Speaker: Sam Baxland (Swansea University)
In the immediate years after the Second World War, the problems faced by the higher education sector were particularly acute at Swansea University. Having opened in 1920, it still had an underdeveloped site and a fragile sense of its wider purpose. In the following twenty years, under the leadership of a visionary Principal, ‘the College’ – as it was then known – designed and implemented a new holistic curriculum, whilst constructing an early example of a British single-site university campus, both of which resembled the Keele model. The most noteworthy consequence of these changes was the way in which a sense of community and ‘togetherness’ was fostered at the College, not least by the building of on-site halls of residence and a central meeting place that had been so conspicuously absent on the site beforehand.
This paper will explore how academic and architectural developments fostered radical social changes at Swansea’s College. A period of relative harmony and collegiality, which involved a degree of deference and paternalism, also helped encourage a particularly strong manifestation of the ‘long 1968’ at Swansea, complete with protests, sit-ins and a huge general strike by students. Therefore, just as it had fostered a sense of unity, the campus quickly encouraged a new generation of like-minded young people to reject the College’s authority and traditions, with one who produced critical pamphlets about the University remembering the atmosphere there as ‘chafing’. The significance of these years at the end of the 1960s for the history of universities and young people will be assessed in particular.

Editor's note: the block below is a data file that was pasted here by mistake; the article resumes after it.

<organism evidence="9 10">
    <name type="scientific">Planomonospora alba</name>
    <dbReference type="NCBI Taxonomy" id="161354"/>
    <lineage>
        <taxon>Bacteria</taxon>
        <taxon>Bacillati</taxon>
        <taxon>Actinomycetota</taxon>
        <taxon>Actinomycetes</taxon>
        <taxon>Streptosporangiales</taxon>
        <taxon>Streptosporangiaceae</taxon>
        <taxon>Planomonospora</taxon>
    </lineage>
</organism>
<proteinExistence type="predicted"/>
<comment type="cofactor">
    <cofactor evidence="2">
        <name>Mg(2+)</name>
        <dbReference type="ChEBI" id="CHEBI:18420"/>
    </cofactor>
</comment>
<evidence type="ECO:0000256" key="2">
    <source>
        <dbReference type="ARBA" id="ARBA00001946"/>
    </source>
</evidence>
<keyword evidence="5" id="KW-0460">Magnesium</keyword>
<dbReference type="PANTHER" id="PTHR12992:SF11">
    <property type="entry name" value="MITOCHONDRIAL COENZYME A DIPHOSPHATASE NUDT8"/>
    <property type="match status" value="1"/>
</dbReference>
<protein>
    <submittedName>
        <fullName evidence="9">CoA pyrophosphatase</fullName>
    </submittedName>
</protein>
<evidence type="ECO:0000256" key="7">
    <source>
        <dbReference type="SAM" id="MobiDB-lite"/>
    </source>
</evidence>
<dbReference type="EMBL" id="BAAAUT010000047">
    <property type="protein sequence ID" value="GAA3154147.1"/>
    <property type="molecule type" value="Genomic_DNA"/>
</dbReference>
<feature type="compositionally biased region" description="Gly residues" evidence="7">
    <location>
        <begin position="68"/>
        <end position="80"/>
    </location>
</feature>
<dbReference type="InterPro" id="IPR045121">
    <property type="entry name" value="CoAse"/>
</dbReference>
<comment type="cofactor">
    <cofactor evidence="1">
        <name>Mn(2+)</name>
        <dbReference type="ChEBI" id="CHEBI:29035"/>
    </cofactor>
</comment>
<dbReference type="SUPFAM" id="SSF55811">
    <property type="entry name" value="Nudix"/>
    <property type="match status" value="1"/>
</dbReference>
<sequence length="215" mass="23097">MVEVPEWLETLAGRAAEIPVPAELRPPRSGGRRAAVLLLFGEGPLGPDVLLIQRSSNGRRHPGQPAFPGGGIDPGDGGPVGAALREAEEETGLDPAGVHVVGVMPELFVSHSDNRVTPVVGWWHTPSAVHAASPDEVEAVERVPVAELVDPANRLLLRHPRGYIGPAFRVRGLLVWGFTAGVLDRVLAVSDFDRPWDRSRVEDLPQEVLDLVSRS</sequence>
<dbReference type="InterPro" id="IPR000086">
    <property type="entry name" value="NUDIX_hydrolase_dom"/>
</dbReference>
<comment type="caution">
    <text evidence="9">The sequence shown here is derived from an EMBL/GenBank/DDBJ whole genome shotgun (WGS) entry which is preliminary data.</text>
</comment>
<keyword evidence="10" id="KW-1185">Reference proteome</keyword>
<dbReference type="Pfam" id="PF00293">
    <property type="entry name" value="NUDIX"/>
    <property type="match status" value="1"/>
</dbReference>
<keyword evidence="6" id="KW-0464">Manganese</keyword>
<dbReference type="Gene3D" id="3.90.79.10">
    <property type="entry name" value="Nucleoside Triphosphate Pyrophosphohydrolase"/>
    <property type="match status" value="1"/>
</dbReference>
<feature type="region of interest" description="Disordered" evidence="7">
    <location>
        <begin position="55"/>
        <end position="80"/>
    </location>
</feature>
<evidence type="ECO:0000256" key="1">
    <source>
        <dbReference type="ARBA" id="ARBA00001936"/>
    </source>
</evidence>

Throughout this paper, various oral history clips from those who lived through this period at the College will be played. These testimonies were collected specifically for the research that lead to a recently released book, Swansea University: Campus and Community in a Post-war World, 1945-2020 – which was published to mark the institution’s centenary.
Sam Blaxland is a Post-doctoral Fellow and Tutor in Modern History at Swansea University.
IHR Seminar Series: History of Education